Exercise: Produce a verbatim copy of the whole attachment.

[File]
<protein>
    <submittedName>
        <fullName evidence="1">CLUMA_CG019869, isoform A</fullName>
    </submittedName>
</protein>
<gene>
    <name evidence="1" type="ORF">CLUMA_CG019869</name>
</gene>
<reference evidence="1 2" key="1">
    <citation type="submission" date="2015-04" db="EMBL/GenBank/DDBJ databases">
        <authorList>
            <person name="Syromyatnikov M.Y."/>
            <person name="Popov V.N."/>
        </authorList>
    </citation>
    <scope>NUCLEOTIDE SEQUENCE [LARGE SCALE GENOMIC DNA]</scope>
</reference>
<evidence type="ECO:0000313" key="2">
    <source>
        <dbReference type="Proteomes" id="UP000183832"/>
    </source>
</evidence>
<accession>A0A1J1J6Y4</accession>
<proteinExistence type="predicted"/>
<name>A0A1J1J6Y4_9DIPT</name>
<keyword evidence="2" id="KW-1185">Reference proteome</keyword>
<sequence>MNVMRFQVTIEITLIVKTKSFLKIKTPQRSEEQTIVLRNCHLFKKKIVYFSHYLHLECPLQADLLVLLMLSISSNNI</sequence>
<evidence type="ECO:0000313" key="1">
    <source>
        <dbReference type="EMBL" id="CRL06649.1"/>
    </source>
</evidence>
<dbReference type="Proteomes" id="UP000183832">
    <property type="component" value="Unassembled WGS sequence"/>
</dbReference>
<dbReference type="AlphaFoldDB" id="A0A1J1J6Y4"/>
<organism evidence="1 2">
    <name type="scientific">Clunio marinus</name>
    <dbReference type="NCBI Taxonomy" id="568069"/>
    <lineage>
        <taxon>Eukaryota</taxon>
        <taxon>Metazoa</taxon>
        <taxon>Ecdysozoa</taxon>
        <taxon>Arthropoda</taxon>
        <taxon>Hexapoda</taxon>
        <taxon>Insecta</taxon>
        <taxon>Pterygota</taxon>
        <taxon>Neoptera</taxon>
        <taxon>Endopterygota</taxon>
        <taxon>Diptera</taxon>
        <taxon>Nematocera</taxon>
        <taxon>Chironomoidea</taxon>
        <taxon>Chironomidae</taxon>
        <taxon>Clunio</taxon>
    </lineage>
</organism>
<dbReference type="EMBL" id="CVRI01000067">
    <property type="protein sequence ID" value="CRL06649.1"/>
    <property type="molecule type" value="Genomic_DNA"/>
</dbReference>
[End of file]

<protein>
    <submittedName>
        <fullName evidence="1">CLUMA_CG019869, isoform A</fullName>
    </submittedName>
</protein>
<gene>
    <name evidence="1" type="ORF">CLUMA_CG019869</name>
</gene>
<reference evidence="1 2" key="1">
    <citation type="submission" date="2015-04" db="EMBL/GenBank/DDBJ databases">
        <authorList>
            <person name="Syromyatnikov M.Y."/>
            <person name="Popov V.N."/>
        </authorList>
    </citation>
    <scope>NUCLEOTIDE SEQUENCE [LARGE SCALE GENOMIC DNA]</scope>
</reference>
<evidence type="ECO:0000313" key="2">
    <source>
        <dbReference type="Proteomes" id="UP000183832"/>
    </source>
</evidence>
<accession>A0A1J1J6Y4</accession>
<proteinExistence type="predicted"/>
<name>A0A1J1J6Y4_9DIPT</name>
<keyword evidence="2" id="KW-1185">Reference proteome</keyword>
<sequence>MNVMRFQVTIEITLIVKTKSFLKIKTPQRSEEQTIVLRNCHLFKKKIVYFSHYLHLECPLQADLLVLLMLSISSNNI</sequence>
<evidence type="ECO:0000313" key="1">
    <source>
        <dbReference type="EMBL" id="CRL06649.1"/>
    </source>
</evidence>
<dbReference type="Proteomes" id="UP000183832">
    <property type="component" value="Unassembled WGS sequence"/>
</dbReference>
<dbReference type="AlphaFoldDB" id="A0A1J1J6Y4"/>
<organism evidence="1 2">
    <name type="scientific">Clunio marinus</name>
    <dbReference type="NCBI Taxonomy" id="568069"/>
    <lineage>
        <taxon>Eukaryota</taxon>
        <taxon>Metazoa</taxon>
        <taxon>Ecdysozoa</taxon>
        <taxon>Arthropoda</taxon>
        <taxon>Hexapoda</taxon>
        <taxon>Insecta</taxon>
        <taxon>Pterygota</taxon>
        <taxon>Neoptera</taxon>
        <taxon>Endopterygota</taxon>
        <taxon>Diptera</taxon>
        <taxon>Nematocera</taxon>
        <taxon>Chironomoidea</taxon>
        <taxon>Chironomidae</taxon>
        <taxon>Clunio</taxon>
    </lineage>
</organism>
<dbReference type="EMBL" id="CVRI01000067">
    <property type="protein sequence ID" value="CRL06649.1"/>
    <property type="molecule type" value="Genomic_DNA"/>
</dbReference>